In Canada, an Indian band or band, sometimes referred to as a First Nation band or simply a First Nation, is the basic unit of government for those peoples subject to the Indian Act (i.e. Status Indians or First Nations). Bands are typically small groups of people: the largest in the country, the Six Nations of the Grand River First Nation had 22,294 members in September 2005, and many have a membership below 100 people. Each First Nation is typically represented by a band council chaired by an elected chief, and sometimes also a hereditary chief. As of 2013, there were 614 bands in Canada. Membership in a band is controlled in one of two ways: for most bands, membership is obtained by becoming listed on the Indian Register maintained by the government. As of 2013, there were 253 First Nations which had their own membership criteria, so that not all Status Indians are members of a band.
Bands can be united into larger regional groupings called tribal councils. There is also another kind of organization called a treaty council or treaty association, which in most provinces represents signatory bands of treatied areas (though in most of British Columbia, which is mostly untreatied, those bodies are for forming and negotiating future treaty claims). Another emerging type of organization in British Columbia are chiefs' councils, such as the St'at'imc Chiefs Council, which unites bands not included in tribal councils with those in tribal councils. Bands also typically belong to one or more kinds of provincial council or similar organization, and also the pan-Canadian Assembly of First Nations (formerly called the Native Indian Brotherhood), chaired by a leader elected with each band having one vote, rather than at large. Bands are, to an extent, the governing body for their Indian reserves. Many First Nations also have large off-reserve populations whom the band government also represents, and may also deal with non-members who live on reserve or work for the band.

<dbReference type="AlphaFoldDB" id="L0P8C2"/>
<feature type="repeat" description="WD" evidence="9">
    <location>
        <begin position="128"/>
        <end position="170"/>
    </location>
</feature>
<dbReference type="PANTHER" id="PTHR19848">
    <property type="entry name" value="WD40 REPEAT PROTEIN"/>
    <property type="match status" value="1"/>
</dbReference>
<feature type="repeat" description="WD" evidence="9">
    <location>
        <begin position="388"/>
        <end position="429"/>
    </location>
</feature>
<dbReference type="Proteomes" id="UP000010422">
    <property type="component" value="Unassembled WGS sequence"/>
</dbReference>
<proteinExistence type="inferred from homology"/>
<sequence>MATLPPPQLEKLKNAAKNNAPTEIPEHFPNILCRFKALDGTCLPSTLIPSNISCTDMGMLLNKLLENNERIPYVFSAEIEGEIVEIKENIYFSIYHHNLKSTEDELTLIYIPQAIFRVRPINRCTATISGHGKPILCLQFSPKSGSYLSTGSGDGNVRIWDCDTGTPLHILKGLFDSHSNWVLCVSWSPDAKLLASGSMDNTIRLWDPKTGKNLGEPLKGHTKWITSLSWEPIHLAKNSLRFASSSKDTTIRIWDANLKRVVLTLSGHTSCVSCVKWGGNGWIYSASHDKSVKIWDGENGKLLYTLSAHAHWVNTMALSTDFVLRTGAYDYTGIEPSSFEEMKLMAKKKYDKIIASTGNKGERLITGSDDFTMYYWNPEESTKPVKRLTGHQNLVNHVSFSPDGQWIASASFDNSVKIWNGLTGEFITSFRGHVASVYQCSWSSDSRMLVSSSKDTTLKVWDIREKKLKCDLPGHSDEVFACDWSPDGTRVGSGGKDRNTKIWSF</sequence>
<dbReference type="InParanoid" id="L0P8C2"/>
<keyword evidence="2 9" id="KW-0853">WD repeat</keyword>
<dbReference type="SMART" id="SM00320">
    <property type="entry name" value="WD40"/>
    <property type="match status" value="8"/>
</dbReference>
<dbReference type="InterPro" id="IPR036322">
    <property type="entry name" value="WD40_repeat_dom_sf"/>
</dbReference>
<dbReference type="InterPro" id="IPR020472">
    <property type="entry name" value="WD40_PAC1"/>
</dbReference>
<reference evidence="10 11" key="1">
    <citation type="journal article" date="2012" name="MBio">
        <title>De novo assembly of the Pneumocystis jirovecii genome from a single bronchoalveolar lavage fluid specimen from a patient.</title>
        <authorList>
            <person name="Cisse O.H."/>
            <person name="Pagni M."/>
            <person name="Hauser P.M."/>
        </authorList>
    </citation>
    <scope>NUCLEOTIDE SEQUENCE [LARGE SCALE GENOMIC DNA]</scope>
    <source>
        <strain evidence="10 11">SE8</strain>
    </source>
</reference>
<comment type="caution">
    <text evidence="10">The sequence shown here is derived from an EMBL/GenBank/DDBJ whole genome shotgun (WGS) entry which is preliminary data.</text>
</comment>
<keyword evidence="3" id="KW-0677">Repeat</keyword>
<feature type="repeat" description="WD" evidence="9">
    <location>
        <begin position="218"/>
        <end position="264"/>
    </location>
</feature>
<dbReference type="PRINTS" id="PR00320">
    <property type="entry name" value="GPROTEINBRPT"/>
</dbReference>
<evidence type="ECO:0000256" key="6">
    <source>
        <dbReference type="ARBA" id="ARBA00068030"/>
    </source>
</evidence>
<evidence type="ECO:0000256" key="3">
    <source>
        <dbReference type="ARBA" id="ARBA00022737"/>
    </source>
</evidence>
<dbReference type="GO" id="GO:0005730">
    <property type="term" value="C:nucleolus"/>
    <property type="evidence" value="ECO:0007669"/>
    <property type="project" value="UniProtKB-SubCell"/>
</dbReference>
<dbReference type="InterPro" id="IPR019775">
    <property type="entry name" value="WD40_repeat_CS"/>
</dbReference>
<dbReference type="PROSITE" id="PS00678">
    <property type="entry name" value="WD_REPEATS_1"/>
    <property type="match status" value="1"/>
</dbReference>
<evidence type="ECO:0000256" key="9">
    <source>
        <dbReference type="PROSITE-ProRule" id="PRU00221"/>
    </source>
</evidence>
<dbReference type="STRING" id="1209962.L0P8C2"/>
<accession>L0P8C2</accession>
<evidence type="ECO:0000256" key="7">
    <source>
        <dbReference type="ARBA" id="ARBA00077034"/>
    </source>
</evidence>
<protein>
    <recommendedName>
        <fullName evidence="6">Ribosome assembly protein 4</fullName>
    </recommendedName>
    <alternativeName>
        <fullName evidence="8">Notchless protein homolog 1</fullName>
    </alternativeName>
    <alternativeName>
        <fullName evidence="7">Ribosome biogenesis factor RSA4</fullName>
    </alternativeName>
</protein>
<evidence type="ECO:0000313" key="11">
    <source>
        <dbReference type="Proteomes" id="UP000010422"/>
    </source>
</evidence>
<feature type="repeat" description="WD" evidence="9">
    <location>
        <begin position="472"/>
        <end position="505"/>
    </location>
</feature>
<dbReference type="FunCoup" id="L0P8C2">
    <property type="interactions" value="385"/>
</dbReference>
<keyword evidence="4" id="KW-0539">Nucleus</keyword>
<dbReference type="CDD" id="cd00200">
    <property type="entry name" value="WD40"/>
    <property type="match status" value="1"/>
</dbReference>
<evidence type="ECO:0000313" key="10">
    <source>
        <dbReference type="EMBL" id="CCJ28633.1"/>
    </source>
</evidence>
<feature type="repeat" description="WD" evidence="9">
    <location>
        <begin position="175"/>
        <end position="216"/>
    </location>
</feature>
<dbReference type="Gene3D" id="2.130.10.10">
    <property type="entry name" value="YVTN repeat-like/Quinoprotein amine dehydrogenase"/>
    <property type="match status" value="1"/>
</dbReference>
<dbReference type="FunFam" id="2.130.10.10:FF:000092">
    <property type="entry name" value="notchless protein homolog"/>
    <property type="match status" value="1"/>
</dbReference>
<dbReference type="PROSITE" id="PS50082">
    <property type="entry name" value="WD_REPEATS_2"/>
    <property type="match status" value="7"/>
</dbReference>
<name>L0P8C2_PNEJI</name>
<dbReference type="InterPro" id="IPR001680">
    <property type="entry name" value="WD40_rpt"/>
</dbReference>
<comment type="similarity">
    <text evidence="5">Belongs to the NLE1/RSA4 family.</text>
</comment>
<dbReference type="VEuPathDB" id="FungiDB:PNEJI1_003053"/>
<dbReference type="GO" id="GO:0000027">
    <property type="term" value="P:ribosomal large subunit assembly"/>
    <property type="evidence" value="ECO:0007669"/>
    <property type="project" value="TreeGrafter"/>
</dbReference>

Non-Status Indians, Métis, and Inuit people are not part of the system of band governments and reserves, and this is one of the major differences between their legal and social situation and those governed by band councils. The courts have ruled that constitutional reference to "Indians" (section 91(24) of the Constitution Act, 1867) applies to the Inuit (Re Eskimos 1939) as well as Métis and non-Status Indians (Daniels v. Canada 2013), but their relations with the federal government are not governed by the terms of in the Indian Act.
A Band is typically, but not always, composed of a single community. Many bands, especially in British Columbia, control multiple Indian reserves, that is, multiple parcels of land. Although bands currently have considerable control over their reserve land, strictly speaking neither the band itself nor its members owns the land. Rather, the land is held in trust for the band by the Crown.